Quick, Easy and Painful
Charging like a bull on an adrenaline overdose, Saboteur rips through seven songs in less than 20 minutes, leaving a trail of bodies and bleeding ear drums in their wake. On their debut EP Saboteur, the band launches an aural assault, never letting the listener truly pause to take a breath.With boundless energy, the band plays seven songs jam-packed with enough anger and riffs to get one moving, but enough tight grooves to keep one jamming. Every song on the EP sounds like Motorhead if Lemmy did less speed. Balancing and shifting back and forth from blasts of speed-metal-sounding punk and rollicking drum and bass grooves, the album is tight, never overreaching. The EP never grows boring or hackneyed, but rather allows the music to come through like a Jolt at one in the morning. One more song would force this disc into excess or worse, monotony, but Saboteur keeps everything lean.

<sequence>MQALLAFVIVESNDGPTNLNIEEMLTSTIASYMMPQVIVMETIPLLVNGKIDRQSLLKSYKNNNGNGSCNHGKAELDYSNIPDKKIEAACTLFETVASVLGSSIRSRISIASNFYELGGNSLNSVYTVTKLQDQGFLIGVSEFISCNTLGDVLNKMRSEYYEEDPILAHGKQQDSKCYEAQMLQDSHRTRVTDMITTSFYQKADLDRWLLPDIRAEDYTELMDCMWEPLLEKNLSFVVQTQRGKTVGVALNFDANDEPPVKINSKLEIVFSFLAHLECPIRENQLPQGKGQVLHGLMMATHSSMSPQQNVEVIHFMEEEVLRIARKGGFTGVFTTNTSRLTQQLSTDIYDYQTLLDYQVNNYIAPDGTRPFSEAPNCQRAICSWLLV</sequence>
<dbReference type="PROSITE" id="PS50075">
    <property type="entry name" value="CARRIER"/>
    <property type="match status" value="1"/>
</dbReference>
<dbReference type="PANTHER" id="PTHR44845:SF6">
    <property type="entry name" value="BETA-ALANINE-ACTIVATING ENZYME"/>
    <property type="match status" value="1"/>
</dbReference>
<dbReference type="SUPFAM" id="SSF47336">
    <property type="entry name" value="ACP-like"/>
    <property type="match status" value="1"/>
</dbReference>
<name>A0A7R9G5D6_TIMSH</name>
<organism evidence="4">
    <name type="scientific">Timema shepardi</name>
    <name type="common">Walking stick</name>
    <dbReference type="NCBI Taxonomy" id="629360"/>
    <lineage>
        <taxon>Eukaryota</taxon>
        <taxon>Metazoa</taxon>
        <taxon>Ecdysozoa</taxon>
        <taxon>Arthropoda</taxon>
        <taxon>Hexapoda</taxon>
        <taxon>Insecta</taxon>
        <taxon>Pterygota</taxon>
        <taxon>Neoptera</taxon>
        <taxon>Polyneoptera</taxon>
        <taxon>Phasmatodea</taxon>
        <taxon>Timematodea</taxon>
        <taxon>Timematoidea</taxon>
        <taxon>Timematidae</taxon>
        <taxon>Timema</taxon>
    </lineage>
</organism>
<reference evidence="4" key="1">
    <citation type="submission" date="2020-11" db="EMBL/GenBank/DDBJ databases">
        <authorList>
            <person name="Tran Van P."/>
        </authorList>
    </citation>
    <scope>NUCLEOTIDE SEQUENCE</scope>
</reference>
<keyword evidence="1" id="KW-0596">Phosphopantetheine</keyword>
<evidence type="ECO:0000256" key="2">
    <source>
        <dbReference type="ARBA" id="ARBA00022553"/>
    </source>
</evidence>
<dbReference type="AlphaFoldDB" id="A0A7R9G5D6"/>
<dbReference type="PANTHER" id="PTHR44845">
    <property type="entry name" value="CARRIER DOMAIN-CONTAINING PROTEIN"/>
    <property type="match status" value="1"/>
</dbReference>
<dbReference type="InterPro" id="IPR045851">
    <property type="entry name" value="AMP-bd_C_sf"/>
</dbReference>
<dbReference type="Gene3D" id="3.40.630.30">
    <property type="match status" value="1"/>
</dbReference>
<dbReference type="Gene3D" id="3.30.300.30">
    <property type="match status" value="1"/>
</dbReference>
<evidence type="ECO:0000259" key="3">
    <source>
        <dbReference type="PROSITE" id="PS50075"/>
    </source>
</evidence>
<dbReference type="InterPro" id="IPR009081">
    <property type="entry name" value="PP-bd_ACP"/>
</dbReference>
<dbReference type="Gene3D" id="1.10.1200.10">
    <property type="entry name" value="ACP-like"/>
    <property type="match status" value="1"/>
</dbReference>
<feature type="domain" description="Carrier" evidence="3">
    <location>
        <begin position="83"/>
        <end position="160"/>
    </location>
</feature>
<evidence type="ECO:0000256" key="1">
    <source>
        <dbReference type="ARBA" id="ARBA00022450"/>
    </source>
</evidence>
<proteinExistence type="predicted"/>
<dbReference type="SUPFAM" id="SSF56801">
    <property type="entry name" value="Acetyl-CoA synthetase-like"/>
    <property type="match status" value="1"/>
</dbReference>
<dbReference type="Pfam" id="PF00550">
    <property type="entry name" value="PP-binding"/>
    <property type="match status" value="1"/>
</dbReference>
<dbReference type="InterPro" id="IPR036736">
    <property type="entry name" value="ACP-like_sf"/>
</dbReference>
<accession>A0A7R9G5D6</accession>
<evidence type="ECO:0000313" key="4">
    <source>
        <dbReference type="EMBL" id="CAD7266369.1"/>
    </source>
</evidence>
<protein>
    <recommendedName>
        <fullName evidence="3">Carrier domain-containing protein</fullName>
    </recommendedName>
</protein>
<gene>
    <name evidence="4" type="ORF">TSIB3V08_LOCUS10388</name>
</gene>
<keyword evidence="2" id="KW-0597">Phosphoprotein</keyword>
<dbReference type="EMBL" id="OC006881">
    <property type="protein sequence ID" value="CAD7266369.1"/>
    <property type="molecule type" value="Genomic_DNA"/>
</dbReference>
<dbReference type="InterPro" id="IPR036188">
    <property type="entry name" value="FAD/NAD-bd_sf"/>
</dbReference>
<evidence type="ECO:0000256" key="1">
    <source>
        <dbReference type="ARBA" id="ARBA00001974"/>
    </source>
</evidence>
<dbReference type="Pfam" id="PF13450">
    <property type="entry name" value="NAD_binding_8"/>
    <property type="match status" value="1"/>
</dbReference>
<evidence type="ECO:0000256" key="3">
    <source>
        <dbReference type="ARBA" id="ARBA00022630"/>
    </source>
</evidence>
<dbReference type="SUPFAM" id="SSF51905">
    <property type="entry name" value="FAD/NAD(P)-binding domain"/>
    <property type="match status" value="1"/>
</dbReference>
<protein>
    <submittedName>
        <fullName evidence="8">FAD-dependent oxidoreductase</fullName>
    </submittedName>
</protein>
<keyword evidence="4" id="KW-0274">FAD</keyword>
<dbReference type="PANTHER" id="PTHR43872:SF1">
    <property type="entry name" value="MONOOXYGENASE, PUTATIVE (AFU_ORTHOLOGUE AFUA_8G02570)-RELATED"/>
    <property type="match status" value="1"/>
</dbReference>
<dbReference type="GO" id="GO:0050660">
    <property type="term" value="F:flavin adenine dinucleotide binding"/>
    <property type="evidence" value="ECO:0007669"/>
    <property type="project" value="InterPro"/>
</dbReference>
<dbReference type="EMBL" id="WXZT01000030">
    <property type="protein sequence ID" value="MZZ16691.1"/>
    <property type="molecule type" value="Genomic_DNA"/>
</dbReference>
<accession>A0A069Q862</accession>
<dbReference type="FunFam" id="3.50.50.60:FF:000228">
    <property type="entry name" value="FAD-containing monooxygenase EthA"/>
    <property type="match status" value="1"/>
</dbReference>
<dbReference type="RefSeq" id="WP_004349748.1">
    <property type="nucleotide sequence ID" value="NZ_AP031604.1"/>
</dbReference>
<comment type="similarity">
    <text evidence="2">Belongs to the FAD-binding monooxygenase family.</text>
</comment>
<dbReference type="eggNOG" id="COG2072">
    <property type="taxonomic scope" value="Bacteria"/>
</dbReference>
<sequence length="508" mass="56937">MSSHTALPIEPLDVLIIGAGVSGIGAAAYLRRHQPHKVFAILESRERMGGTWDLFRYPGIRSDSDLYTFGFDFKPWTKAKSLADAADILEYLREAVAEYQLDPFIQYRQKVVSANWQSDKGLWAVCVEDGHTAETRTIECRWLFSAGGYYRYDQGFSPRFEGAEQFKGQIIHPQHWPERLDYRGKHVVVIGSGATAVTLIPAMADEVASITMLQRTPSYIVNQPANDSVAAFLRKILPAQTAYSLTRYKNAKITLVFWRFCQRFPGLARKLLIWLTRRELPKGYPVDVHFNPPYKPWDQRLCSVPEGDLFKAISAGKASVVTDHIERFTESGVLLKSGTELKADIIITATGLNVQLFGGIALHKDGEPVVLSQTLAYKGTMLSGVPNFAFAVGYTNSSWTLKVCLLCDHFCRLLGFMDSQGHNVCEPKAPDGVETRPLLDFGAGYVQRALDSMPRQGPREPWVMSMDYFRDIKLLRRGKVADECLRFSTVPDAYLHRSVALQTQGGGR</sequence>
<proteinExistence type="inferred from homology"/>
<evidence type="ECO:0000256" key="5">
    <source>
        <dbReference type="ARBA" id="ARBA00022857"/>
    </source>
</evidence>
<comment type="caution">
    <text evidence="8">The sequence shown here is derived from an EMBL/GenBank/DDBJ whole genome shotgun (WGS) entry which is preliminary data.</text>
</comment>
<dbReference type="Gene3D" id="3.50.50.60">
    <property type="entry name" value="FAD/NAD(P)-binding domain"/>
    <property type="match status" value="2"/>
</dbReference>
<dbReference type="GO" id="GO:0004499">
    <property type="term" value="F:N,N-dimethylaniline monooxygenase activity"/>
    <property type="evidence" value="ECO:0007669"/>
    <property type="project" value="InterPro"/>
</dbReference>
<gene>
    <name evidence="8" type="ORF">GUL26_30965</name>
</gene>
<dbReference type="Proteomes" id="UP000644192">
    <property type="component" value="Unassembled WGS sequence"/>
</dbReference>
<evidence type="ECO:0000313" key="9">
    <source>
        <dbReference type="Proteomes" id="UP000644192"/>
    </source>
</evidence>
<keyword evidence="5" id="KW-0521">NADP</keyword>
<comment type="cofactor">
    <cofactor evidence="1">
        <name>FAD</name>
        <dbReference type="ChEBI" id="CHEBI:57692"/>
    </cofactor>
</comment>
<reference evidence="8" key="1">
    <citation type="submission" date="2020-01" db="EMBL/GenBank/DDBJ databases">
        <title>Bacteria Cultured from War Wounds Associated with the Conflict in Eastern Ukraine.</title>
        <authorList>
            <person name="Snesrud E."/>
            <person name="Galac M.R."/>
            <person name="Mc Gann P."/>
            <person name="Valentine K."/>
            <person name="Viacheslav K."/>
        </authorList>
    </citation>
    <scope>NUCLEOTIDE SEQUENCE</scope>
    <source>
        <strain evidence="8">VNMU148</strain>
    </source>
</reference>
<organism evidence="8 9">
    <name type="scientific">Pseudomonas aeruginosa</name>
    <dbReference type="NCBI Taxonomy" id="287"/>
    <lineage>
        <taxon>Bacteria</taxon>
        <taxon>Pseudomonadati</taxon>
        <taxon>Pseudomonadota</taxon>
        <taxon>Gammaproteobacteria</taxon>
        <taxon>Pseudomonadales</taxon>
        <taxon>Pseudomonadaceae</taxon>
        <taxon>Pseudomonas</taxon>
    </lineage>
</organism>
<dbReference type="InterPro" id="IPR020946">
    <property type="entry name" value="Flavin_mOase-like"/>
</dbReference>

The most curious of the tracks (ironically, the one that stands head and shoulders above the rest) is â€šÃ„ÃºDeclaration on Dependence Drive.â€šÃ„Ã¹ Casual listeners will almost immediately place it as a rip-off of Queens of the Stone Ageâ€šÃ„Ã´s â€šÃ„ÃºNo One Knows.â€šÃ„Ã¹ However it lacks the Queensâ€šÃ„Ã´ pure power, instead replaced by a more meandering solo that, while not mind-blowing or innovative, is still quite fun.
The biggest complaint that could be mustered is in the production values. Rarely do the drums or the bass come through with the power of the guitars and the vocals strain to be heard over the riffs. Considering the absolute lack of a true budget, the production is, at the least, forgivable.